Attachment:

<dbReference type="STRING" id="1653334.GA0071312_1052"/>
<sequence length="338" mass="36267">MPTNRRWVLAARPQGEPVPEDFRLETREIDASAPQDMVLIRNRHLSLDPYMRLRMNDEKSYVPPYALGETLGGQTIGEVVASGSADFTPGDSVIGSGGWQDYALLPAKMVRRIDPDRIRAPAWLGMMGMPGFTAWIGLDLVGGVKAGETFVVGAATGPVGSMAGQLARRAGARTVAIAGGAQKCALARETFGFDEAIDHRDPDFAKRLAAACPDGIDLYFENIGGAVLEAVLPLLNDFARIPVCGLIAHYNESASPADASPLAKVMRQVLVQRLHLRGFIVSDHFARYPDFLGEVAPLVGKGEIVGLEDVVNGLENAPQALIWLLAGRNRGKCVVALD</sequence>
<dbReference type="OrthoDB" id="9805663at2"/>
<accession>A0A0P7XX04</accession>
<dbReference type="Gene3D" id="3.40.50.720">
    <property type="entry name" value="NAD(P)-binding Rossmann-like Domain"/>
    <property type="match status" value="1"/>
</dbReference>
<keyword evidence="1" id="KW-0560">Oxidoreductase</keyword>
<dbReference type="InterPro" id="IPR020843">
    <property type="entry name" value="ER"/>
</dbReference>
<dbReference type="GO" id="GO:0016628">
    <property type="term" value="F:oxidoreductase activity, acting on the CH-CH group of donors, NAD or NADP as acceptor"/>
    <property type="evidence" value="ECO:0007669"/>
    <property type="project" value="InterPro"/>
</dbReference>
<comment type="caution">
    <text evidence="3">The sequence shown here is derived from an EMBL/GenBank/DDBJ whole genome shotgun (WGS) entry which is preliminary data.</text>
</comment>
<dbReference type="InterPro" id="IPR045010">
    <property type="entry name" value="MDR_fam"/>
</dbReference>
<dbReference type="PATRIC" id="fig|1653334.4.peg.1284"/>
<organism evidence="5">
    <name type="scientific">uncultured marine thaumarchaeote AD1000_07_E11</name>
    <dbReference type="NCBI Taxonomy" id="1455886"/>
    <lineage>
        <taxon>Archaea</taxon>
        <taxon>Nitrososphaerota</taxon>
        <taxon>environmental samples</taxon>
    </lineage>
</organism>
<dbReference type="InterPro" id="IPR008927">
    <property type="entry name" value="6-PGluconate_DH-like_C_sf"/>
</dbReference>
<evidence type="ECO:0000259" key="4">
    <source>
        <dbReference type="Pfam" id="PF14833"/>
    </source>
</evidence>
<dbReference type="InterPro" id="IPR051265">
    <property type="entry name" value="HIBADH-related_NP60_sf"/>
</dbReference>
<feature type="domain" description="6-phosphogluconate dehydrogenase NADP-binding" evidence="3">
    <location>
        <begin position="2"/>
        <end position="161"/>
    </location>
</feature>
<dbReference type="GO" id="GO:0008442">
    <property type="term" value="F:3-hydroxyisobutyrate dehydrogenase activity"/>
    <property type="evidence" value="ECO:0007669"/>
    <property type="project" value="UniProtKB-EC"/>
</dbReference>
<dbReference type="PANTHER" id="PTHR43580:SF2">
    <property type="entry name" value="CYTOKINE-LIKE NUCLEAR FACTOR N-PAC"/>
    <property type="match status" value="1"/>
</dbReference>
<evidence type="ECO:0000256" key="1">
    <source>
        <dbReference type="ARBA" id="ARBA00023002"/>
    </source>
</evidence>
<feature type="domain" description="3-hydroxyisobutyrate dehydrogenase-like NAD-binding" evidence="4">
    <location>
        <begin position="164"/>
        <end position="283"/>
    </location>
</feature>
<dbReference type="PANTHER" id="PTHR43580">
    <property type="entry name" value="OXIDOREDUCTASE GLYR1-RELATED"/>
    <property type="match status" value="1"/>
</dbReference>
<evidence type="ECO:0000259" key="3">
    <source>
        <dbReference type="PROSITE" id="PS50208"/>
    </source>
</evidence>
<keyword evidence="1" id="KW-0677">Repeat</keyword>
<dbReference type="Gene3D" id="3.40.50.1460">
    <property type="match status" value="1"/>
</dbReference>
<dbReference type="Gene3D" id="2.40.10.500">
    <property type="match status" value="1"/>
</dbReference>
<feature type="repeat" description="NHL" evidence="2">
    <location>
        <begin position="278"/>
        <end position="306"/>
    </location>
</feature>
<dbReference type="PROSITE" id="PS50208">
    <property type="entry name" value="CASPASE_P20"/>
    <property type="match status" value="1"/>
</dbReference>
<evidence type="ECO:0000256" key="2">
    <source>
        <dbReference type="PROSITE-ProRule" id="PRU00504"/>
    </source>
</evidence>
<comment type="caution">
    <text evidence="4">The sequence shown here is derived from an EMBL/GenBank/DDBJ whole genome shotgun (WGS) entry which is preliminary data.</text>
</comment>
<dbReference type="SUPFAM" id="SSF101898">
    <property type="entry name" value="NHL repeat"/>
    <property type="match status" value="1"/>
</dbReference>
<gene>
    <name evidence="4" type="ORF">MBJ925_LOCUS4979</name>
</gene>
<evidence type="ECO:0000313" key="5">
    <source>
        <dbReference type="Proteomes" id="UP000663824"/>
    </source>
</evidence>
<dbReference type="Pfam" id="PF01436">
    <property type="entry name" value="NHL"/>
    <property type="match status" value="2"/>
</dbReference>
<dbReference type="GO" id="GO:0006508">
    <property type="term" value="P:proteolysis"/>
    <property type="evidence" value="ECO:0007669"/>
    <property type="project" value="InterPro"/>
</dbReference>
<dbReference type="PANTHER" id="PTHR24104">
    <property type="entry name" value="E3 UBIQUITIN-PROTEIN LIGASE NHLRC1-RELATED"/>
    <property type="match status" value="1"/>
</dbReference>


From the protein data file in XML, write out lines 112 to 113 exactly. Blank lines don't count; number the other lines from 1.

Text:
<evidence type="ECO:0000313" key="5">
    <source>